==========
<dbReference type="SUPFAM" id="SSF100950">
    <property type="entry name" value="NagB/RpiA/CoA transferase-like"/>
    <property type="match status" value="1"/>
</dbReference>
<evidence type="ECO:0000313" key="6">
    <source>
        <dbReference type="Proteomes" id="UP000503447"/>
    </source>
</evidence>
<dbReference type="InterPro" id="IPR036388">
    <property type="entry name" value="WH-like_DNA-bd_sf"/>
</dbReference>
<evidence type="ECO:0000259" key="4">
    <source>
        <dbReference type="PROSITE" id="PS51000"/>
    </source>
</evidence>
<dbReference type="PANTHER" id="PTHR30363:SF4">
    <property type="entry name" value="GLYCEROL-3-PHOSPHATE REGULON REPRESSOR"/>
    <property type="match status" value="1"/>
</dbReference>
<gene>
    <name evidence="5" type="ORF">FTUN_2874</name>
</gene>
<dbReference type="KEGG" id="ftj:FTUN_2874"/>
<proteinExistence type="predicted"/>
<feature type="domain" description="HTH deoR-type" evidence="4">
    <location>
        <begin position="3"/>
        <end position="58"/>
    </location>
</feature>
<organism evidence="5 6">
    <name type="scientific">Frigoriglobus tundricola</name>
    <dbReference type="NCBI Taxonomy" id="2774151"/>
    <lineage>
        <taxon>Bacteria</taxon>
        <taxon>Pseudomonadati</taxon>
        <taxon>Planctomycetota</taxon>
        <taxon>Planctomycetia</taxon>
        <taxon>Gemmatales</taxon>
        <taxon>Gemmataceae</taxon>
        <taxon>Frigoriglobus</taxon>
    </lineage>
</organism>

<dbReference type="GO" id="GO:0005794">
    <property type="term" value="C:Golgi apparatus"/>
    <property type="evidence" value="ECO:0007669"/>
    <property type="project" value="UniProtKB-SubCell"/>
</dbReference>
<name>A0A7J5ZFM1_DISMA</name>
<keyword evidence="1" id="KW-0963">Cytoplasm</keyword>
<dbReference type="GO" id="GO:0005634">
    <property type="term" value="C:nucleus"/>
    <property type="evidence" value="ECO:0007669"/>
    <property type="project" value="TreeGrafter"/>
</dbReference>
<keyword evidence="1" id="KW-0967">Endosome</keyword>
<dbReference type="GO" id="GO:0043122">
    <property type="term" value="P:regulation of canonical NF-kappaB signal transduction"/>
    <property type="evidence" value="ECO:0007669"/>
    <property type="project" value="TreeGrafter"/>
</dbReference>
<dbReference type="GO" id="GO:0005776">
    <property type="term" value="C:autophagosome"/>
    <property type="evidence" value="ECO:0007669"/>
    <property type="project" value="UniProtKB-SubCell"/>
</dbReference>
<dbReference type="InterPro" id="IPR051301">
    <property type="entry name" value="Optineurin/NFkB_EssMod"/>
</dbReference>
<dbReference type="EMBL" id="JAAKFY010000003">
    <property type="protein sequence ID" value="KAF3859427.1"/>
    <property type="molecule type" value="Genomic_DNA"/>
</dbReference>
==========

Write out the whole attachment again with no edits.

<dbReference type="SUPFAM" id="SSF100950">
    <property type="entry name" value="NagB/RpiA/CoA transferase-like"/>
    <property type="match status" value="1"/>
</dbReference>
<evidence type="ECO:0000313" key="6">
    <source>
        <dbReference type="Proteomes" id="UP000503447"/>
    </source>
</evidence>
<dbReference type="InterPro" id="IPR036388">
    <property type="entry name" value="WH-like_DNA-bd_sf"/>
</dbReference>
<evidence type="ECO:0000259" key="4">
    <source>
        <dbReference type="PROSITE" id="PS51000"/>
    </source>
</evidence>
<dbReference type="PANTHER" id="PTHR30363:SF4">
    <property type="entry name" value="GLYCEROL-3-PHOSPHATE REGULON REPRESSOR"/>
    <property type="match status" value="1"/>
</dbReference>
<gene>
    <name evidence="5" type="ORF">FTUN_2874</name>
</gene>
<dbReference type="KEGG" id="ftj:FTUN_2874"/>
<proteinExistence type="predicted"/>
<feature type="domain" description="HTH deoR-type" evidence="4">
    <location>
        <begin position="3"/>
        <end position="58"/>
    </location>
</feature>
<organism evidence="5 6">
    <name type="scientific">Frigoriglobus tundricola</name>
    <dbReference type="NCBI Taxonomy" id="2774151"/>
    <lineage>
        <taxon>Bacteria</taxon>
        <taxon>Pseudomonadati</taxon>
        <taxon>Planctomycetota</taxon>
        <taxon>Planctomycetia</taxon>
        <taxon>Gemmatales</taxon>
        <taxon>Gemmataceae</taxon>
        <taxon>Frigoriglobus</taxon>
    </lineage>
</organism>

<dbReference type="GO" id="GO:0005794">
    <property type="term" value="C:Golgi apparatus"/>
    <property type="evidence" value="ECO:0007669"/>
    <property type="project" value="UniProtKB-SubCell"/>
</dbReference>
<name>A0A7J5ZFM1_DISMA</name>
<keyword evidence="1" id="KW-0963">Cytoplasm</keyword>
<dbReference type="GO" id="GO:0005634">
    <property type="term" value="C:nucleus"/>
    <property type="evidence" value="ECO:0007669"/>
    <property type="project" value="TreeGrafter"/>
</dbReference>
<keyword evidence="1" id="KW-0967">Endosome</keyword>
<dbReference type="GO" id="GO:0043122">
    <property type="term" value="P:regulation of canonical NF-kappaB signal transduction"/>
    <property type="evidence" value="ECO:0007669"/>
    <property type="project" value="TreeGrafter"/>
</dbReference>
<dbReference type="GO" id="GO:0005776">
    <property type="term" value="C:autophagosome"/>
    <property type="evidence" value="ECO:0007669"/>
    <property type="project" value="UniProtKB-SubCell"/>
</dbReference>
<dbReference type="InterPro" id="IPR051301">
    <property type="entry name" value="Optineurin/NFkB_EssMod"/>
</dbReference>
<dbReference type="EMBL" id="JAAKFY010000003">
    <property type="protein sequence ID" value="KAF3859427.1"/>
    <property type="molecule type" value="Genomic_DNA"/>
</dbReference>